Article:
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Global milk glut squeezes dairy farmers

By Staff | May 29, 2009

BARNHART, Mo. (AP) – A collapse in milk prices has wiped away the profits of dairy farmers, driving many out of business while forcing others to slaughter their herds or dump milk on the ground in protest. But nine months after prices began tumbling on the farm, consumers aren’t seeing the full benefits of the crash at the checkout counter.

The average price for a gallon of milk at grocery stores last month is down just 19 percent from its peak of $3.83 in July. Farmers, on the other hand, got $1.04 a gallon in April – 35 percent less than they were paid last fall. This winter, wholesale prices were down as much as 45 percent.

Price disparities are a fact of life both for farmers and anyone who shops at a supermarket, but the nature of milk – how it’s stored, priced and sold around the world – makes the gap all the more dramatic. In fact, the price that farmers get has been wildly volatile for years, creating a succession of booms and busts felt from pastures to the grocery store.

With each turn, proposals are floated to end the pricing seesaw, which at one extreme squeezes the profits of farmers and the other squeezes dairy processors. Any fix that boosts the price of milk runs the risk of bumping up how much consumers pay, too.

Today, frustrations are spilling over as the price crash creates widely divergent fortunes within the milk industry, boosting profits for the middlemen like dairy processors while pushing farmers to the edge of bankruptcy.

At the heart of the problem is the nature of milk. Unlike grain farmers who can hold out for better prices by storing crops in a silo, dairymen must sell raw milk to processors or else it spoils. And cows keep producing whether the economy’s expanding or in recession.

The price paid by processors to farmers is set by the U.S. Department of Agriculture based on commodity markets, which rise and fall with global demand.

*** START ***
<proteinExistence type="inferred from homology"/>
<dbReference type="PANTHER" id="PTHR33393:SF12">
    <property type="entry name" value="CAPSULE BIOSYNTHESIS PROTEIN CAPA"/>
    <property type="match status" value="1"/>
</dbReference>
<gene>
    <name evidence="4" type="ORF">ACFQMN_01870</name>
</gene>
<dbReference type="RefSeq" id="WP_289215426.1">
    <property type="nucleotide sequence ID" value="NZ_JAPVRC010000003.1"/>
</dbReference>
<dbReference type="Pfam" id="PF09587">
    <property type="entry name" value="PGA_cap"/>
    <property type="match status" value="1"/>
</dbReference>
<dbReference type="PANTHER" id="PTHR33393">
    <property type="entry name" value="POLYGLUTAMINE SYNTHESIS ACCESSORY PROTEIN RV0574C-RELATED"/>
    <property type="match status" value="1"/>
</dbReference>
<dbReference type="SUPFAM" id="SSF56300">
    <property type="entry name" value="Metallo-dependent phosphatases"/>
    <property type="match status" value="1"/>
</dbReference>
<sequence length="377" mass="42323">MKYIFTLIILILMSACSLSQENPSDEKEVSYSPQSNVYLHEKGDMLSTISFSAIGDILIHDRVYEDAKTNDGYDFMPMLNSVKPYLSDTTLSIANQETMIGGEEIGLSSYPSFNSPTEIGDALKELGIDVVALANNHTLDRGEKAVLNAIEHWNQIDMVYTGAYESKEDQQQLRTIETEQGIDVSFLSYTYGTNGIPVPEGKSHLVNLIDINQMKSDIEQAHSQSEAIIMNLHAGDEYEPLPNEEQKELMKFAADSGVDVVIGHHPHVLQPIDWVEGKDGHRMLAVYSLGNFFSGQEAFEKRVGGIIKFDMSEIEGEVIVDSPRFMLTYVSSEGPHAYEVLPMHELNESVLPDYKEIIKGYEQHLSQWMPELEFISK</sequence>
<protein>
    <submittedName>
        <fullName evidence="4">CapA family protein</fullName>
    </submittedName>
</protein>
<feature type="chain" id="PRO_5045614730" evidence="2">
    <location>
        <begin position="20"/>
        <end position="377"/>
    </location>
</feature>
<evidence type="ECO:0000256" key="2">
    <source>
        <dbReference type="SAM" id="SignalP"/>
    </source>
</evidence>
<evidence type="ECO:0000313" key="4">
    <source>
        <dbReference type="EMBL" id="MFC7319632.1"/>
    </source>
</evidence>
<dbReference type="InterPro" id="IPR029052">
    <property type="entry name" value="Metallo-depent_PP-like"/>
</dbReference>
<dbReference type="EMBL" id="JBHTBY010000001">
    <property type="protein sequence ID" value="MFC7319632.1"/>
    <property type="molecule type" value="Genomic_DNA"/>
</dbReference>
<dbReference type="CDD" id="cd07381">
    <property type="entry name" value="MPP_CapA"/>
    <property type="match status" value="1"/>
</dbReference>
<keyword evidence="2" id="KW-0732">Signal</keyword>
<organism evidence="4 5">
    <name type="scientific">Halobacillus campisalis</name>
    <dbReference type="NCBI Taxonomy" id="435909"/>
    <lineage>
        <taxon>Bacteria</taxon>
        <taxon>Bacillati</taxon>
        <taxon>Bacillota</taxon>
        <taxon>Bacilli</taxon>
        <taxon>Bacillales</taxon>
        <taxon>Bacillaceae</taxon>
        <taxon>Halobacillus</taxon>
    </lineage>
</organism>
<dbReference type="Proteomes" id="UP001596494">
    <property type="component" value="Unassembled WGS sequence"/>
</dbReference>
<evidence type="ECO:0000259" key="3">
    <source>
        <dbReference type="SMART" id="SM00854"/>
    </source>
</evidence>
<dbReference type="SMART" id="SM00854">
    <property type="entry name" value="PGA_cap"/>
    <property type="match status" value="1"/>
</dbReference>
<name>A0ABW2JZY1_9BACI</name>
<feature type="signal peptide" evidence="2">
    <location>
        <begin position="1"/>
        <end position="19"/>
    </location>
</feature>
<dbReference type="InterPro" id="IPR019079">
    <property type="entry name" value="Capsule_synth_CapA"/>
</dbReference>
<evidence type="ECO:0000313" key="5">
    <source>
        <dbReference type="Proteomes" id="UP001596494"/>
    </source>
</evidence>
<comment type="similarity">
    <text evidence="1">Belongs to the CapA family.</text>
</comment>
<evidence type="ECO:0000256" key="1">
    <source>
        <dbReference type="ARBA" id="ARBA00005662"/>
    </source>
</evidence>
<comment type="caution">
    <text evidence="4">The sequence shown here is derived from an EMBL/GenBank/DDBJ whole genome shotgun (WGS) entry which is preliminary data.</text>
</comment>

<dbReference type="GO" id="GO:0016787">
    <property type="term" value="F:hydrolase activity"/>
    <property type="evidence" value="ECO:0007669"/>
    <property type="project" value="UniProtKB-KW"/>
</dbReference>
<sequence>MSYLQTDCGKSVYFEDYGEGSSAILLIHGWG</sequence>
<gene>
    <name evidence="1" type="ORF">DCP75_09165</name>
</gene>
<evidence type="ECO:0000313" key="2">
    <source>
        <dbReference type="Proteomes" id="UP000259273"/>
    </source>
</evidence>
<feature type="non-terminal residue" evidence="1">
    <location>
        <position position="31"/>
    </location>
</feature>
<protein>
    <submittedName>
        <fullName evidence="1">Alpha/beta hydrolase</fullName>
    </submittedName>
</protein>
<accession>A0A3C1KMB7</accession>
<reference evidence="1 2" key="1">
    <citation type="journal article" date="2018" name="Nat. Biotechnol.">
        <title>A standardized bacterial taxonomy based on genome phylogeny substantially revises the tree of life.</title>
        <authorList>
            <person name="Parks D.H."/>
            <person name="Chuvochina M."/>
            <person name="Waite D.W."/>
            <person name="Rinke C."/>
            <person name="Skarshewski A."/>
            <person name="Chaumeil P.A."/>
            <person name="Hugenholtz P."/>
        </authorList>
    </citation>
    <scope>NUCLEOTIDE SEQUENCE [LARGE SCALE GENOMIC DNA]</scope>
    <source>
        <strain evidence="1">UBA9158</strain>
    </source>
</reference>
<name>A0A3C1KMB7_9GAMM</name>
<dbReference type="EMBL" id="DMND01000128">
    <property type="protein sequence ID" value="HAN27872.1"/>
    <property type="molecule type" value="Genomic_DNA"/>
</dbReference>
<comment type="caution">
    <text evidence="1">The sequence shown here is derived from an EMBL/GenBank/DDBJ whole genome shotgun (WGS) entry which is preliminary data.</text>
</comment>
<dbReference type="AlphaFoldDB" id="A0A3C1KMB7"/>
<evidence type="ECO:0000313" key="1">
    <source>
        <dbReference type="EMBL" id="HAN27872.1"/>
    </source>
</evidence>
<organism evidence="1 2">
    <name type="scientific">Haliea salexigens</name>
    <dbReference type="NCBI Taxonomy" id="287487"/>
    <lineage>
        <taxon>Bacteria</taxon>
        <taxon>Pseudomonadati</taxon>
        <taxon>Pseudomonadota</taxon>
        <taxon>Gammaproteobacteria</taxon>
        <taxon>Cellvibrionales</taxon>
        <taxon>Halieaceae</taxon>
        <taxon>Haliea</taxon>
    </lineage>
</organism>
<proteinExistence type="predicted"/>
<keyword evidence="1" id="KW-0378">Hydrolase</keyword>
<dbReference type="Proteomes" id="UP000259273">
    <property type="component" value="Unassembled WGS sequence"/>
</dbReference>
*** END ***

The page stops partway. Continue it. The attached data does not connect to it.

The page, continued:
U.S. milk exports soared last year and demand grew in countries like China while supplies dropped from Europe and Australia. U.S dairy exports jumped to $3.82 billion, or 11 percent all milk production in 2008 according to the U.S. Dairy Export Council. Wholesale prices jumped.

Dairies responded to the demand by increasing production. But once the global recession accelerated last fall, demand, particularly exports, fell off a cliff.

U.S. farmers were suddenly faced with too much milk and too many cows. Wholesale prices crashed. Farmers found themselves spending more to maintain their herds than they were being paid for raw milk.

”It’s an inequity that cries out for attention, consideration and action,” said Sen. Robert Casey, a Democrat from the dairy stronghold of Pennsylvania. Casey projects that 25 percent of his state’s 7,400 dairy farms could disappear because of the crisis.

Casey said most lawmakers are focused on short-term solutions – loans or subsidies – to help farmers bridge the period of depressed prices. But he said Congress should also explore why processors and retailers are keeping their prices high while wholesale prices collapse.

Farmers also are lobbying for a bill that would change the USDA pricing system for milk so that wholesale prices reflect what they pay for feed, fuel and other supplies.

If that happens, milk would be the only commodity of its kind to have a government-set price determined in part by the cost of production, said Scott Brown, dairy analyst at The University of Missouri’s Food and Agricultural Policy Research Institute.

”Anytime you put in place a policy that raises farm-level prices, those are going to get passed along to the consumer,” he said.

U.S. Secretary of Agriculture Tom Vilsack also said he is not eager to remake the USDA milk pricing program. Instead, he wants to see if a range of recent actions might buoy wholesale prices. USDA recently donated 500,000 pounds of excess powdered milk to needy countries to reduce U.S. supplies, and a new program will pay farmers to slaughter more than 100,000 dairy cows.

Some farmers say faster action is needed. They’re dumping their milk on the ground to draw attention to the crisis.

Jan Morrow, a farmer in Cornell, Wis., dumped milk on May 4 to protest the lowest whosesale prices she’s seen in 25 years of farming. If prices don’t rise, she says she may have to sell her cows.

Eddy Lekkerkerk, a 42-year-old dairy farmer outside Filer, Idaho, planned to participate in another milk dump on May 31. But he fears he may not be in business that long. For five months, he hasn’t made payments on the roughly $800,000 he borrows annually to buy feed for his herd of 1,000 cattle. He said his bank is forcing him to sell his herd to pay his debt.

He predicted many of his neighbors will have no choice but to follow him off the farm.

”It’s going to be ugly. This is historic stuff going on,” he said. ”The dairymen are nervous, and they are scared.”

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